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Can I Sue If A Bicycle Hits My Car?

If you suffered harm after a bicycle hit your car, you can sue. How much you can recover depends on your situation, including the severity of your condition and whether you share any fault for the accident.

You can partner with a lawyer on your injury case. They will manage everything the legal process entails while you focus on your recovery.

What Damage Can Happen in an Accident Involving a Car and a Bicycle?

Typically, a bicyclist is more likely to be injured in a bicycle-on-car collision. That’s because bicyclists are more vulnerable upon impact, and motor vehicles are larger than bicycles.

However, that does not mean that you, as the driver, won’t experience injuries. For example, your car may swerve when you attempt to avoid hitting a bicyclist. As a result, you may run into an inanimate object that causes you to suffer harm.

You could experience a broad range of injuries, from minor bruises to head, back, and neck injuries. In that situation, by filing a lawsuit, you can recover compensation for your medical bills, rehabilitation expenses, and more.

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You Have Legal Options if a Bicycle Hits Your Car

Your specific legal options depend on your situation. If a bicycle struck your car, and you suffered harm, you can sue the at-fault party. However, you can first try to resolve your case through an .

Here, you could pursue compensation for your losses without having to go to court. This requires identifying the liable insurance policy, sending a demand letter, and negotiating for what you need.

Still, you may go to court if the liable insurance company refuses to settle your case. In that instance, you may consider partnering with an injury lawyer. They can guide you through litigation and pursue the best possible outcome.

You Can Partner with a Bicycle Accident Lawyer

As noted, when you partner with an attorney, they have one goal: to recover compensation for your injury-related losses. In seeking a fair resolution, your lawyer will:

  • Consult with witnesses. Witnesses could include people who saw the accident happen or expert consultants, such as accident reconstruction specialists.
  • Review the accident report. The accident report can reveal some important information about your collision, including who was present and whether an arrest was made.
  • Evaluate your losses. Your lawyer will use your receipts and billing statements to determine your financial losses, such as your medical bills. They will evaluate your overall situation to determine what you’re owed for pain and suffering.
  • Serve you on a contingency-fee basis. Your lawyer won’t charge any upfront fees or costs to get started on your case. A portion of your settlement or court award will pay for their time and efforts.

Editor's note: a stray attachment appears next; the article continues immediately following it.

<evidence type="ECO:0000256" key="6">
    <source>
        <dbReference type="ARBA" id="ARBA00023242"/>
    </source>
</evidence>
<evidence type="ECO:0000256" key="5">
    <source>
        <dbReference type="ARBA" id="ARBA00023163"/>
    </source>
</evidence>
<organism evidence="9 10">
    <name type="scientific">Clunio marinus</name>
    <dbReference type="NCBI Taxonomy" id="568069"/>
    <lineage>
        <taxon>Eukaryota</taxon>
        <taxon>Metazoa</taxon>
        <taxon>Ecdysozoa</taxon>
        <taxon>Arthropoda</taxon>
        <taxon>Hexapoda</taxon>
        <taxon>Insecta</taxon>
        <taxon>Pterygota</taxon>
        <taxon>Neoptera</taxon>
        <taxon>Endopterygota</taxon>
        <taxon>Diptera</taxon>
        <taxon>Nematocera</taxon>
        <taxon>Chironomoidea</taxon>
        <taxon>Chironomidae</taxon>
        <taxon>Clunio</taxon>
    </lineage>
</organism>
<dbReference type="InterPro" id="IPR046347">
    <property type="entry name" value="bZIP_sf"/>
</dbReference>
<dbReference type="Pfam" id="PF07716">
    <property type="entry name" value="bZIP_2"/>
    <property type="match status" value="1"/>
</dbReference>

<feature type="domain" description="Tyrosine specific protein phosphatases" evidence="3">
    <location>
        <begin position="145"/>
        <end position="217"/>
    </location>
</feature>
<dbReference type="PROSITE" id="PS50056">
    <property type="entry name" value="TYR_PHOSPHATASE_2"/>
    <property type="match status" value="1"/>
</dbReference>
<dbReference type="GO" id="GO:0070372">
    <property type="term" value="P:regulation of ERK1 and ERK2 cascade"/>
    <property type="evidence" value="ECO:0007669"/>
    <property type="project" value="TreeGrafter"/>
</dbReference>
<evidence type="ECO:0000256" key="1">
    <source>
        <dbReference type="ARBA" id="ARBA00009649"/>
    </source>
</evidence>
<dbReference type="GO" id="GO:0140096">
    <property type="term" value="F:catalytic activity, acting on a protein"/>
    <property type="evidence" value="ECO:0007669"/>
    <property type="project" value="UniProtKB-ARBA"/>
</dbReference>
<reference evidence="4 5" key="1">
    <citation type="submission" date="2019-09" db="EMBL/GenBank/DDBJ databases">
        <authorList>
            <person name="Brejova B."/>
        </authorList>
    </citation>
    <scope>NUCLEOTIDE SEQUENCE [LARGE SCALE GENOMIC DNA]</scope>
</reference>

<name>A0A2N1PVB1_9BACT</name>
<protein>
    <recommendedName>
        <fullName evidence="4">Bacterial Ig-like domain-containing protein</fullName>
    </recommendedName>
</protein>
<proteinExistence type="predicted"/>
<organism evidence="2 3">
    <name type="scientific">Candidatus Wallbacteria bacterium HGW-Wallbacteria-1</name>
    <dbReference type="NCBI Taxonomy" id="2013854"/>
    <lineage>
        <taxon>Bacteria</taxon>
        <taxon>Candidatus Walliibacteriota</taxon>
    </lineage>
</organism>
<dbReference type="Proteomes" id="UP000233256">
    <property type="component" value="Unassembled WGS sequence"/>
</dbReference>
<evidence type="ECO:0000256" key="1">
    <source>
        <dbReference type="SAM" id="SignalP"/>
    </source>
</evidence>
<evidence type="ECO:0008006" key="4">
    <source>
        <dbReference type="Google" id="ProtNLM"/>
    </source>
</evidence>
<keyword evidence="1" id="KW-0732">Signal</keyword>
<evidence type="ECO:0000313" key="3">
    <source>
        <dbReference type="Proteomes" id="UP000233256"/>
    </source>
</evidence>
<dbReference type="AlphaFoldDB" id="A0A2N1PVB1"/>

Your lawyer is your advocate during this challenging time. As such, they may render case-specific services not listed here.

You Can Recover These Damages Through an Injury Lawsuit

Your situation will dictate what types of damages you can recover through legal action. Financial recovery in your case could account for:

  • Medical bills, including hospitalization and ambulance transportation
  • Lost income, wages, tips, commissions, and bonuses
  • Pain and suffering and inconvenience
  • Disability
  • Scarring and disfigurement
  • Funeral expenses (if you lost a loved one)
  • Property damage costs

This is not an exhaustive list of recoverable damages.

You Have a Limited Time To Sue if a Bicycle Hits Your Car

The amount of time you have to file a lawsuit will depend on your state’s statute of limitations. It’s crucial to file your case within the statutory deadline. If you don’t, you could lose the right to seek compensation for your injury-related losses.

Consider the following:

  • If you live in Indiana, under IC § 34-11-2-4, you typically have two years to file a personal injury lawsuit.
  • If you live in Ohio, under Ohio Revised Code Section 2305.10, you also have two years to file a personal injury lawsuit.
  • Finally, there are separate laws in place for personal injury lawsuits and lawsuits involving vehicle accidents in Kentucky. For vehicle accident lawsuits, you generally have two years to file a lawsuit under Ky. Rev. Stat. § 304.39-230.

Getting legal help early not only protects your right to compensation, but it also helps your lawyer gather time-sensitive evidence. For example, if traffic camera footage captured your accident, it’s imperative to collect that information as soon as possible. Otherwise, it could get deleted and be unavailable.

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Get a FREE Case Review by Calling The Hammer Now.